The most famous Italian cookbook of all time was not actually written by a cook (or a chef, if you appreciate the distinction). It was written by a businessman who just liked to eat – which I suppose is also an important part of a meal.
This businessman-turned-author was called Pellegrino Artusi and, as he travelled around Italy, he collected recipes from the places he visited and compiled them into a book.
When he first released The Science of Cooking and Art of Eating Well in 1891, it was a sensation. This was just 20 years after the unification of Italy and the country’s different regions were still protective of their old and unique cultures. Never before had there been a cookbook that brought all these food traditions together into a single national style, and it led to Artusi being dubbed ‘the father of Italian cuisine’.
I learn all of this as I stand in his old house in the small town of Forlimpopoli in the Italian region of Emilia-Romagna. Wearing an apron, I’m trying my hand at a few of the 790 recipes from his cookbook. ‘Number 7: Cappelletti Romagna style’ is proving to be a little bit tricky for me as I seem unable to turn the pasta into the perfect hat shapes.
Luckily a local woman called Delia is here to help me. She’s one of the volunteers who come to Casa Artusi to help with its cooking classes in the morning (she has to be home by lunch to cook for her family). Together we joke around and act a bit silly as we prepare the food until the moment I realise she has been cleverly distracting me while she does most of the work.
The whole thing is a fitting experience. Delia’s playful approach is just how Pellegrino Artusi wrote his cookbook, full of witty anecdotes from the places he visited. And the ingredients we’re using have all been sourced locally in Emilia-Romagna, a region considered the food bowl of Italy.
I’ve noticed over the years I’ve been travelling that cooking classes have grown in popularity – and I think this is the reason why. They’re no longer just about the food. They are also an insight into the local culture and a way to experience a side of the destination that’s hard to get from other tourism activities. There are certainly a few cooking classes that stand out as highlights of my travels.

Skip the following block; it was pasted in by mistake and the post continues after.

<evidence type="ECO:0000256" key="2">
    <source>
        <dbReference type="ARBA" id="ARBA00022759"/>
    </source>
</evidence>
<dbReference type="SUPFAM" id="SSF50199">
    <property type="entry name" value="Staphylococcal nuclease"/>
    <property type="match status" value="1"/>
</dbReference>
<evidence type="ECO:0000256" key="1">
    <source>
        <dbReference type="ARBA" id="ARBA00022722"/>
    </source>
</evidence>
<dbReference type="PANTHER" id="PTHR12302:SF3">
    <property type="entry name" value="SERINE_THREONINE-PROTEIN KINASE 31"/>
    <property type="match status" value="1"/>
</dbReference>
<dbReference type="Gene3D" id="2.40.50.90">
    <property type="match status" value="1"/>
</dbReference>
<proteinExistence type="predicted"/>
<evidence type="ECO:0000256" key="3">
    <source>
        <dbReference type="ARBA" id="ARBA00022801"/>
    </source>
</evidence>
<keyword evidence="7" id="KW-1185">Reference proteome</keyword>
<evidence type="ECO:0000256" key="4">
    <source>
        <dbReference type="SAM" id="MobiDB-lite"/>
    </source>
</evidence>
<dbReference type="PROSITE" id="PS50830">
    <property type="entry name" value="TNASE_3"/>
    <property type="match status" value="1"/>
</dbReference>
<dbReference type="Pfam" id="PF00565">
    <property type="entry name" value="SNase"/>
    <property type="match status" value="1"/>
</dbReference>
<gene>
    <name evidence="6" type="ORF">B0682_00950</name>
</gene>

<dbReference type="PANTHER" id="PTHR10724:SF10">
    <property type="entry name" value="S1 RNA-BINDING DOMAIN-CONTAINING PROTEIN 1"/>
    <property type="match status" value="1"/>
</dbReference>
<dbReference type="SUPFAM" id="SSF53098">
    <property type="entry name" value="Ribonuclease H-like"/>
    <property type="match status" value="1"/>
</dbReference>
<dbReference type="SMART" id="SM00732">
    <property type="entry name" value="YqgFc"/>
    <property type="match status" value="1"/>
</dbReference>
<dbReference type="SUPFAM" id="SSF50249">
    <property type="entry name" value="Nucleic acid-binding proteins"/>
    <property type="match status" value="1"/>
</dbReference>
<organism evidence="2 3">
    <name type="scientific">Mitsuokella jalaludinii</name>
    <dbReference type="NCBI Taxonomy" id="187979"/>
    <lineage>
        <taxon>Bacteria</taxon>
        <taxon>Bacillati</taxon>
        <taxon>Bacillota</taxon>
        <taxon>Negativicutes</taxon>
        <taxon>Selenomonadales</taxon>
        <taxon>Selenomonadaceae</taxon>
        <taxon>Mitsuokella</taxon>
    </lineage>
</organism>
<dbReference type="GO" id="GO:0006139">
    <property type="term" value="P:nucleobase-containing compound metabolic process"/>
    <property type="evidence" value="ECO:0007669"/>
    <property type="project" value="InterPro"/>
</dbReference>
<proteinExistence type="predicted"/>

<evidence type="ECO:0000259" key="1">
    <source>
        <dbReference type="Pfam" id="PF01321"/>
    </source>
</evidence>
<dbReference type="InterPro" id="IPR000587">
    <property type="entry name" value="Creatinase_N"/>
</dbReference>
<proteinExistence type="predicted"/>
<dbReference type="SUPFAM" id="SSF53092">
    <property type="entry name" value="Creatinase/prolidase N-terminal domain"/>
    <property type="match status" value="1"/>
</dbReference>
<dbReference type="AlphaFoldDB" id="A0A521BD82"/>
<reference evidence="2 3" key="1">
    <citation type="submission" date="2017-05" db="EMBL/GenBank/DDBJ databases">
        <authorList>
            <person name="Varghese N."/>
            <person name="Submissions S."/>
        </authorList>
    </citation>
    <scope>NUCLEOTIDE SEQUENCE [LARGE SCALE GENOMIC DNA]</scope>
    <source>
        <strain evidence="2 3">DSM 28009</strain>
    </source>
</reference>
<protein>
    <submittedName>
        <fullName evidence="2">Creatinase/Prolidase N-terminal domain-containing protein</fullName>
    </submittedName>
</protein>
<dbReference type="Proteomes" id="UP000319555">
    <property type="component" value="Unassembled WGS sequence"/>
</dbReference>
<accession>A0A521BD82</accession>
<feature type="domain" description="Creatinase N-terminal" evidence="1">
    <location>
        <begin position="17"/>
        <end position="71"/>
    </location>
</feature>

The Bo-Kaap neighbourhood in Cape Town is a splash of colour, the houses painted in a range of bright hues. But the real vibrancy is inside and there’s where I meet Faldela Tolker. She is part of the Cape Malay community, the descendants of South Asians brought here as slaves. The food from that region – curries and samosas, for example – have been mixed with African ingredients to create the Cape Malay cuisine. This is what she shows me during her Cooking with Love class in the kitchen of her home, as her family goes about their daily lives (and I recruit her granddaughter to help me with my share of the work).
Cooking with love is all well and good, but how about cooking with rum? That’s what Nicole Arthurton Dennis offers at her house on the Caribbean island of Antigua. Although rum is an important part of the local culture, it’s not normally used for cooking. But Nicole has developed special recipes that incorporate it, like a sweet potato soup and a butter rum cake. While we wait for some dishes to cook, her husband Adam does a rum tasting and explains more about the spirit’s history on the island.
One of my favourite things to eat in Nepal is the momo, a small dumpling filled with meat or vegetables and flavoured with spices. At the Sisterhood of Survivors cooking class, I’m shown how to make them properly – but there’s another layer to this experience. All of the teachers here are survivors of human trafficking. The classes are an opportunity to raise awareness of the issue, give the women training in the hospitality industry, and raise money to help fund female paralegals to assist other women at risk. I was taken to the cooking class on a tour with G Adventures and it was one of the most memorable moments.
When it comes to eating in the Spanish region of Galicia, it’s all about seafood. To have a true cooking experience here, I start my day out at the town of Cambados, harvesting clams from the sand at low tide with one of the 250 people who do this professionally. After a visit to the fish market and a boat tour to see the mussel farms in the Ria de Arousa, I’m in the kitchen with local chef Rocio Garrido Carames. As she explains the different seafood recipes (and suddenly drops an octopus into a pot), I get a better understanding of the fishing industry’s importance to the region.
Not all cooking classes need to be about fancy food. In the small Costa Rican village of Bajos del Toro, population 200, I’m hanging with Doa Olga in the kitchen behind the grocery store she runs. One of the most popular things she sells are her fresh tortillas, and that’s what we’re making together. Mixing the starch, white corn flour, and water is not too hard but there’s a trick to getting the consistency right. For me, though, the real pleasure is the mix between the authentic activity and the chance to chat about life here in the jungle.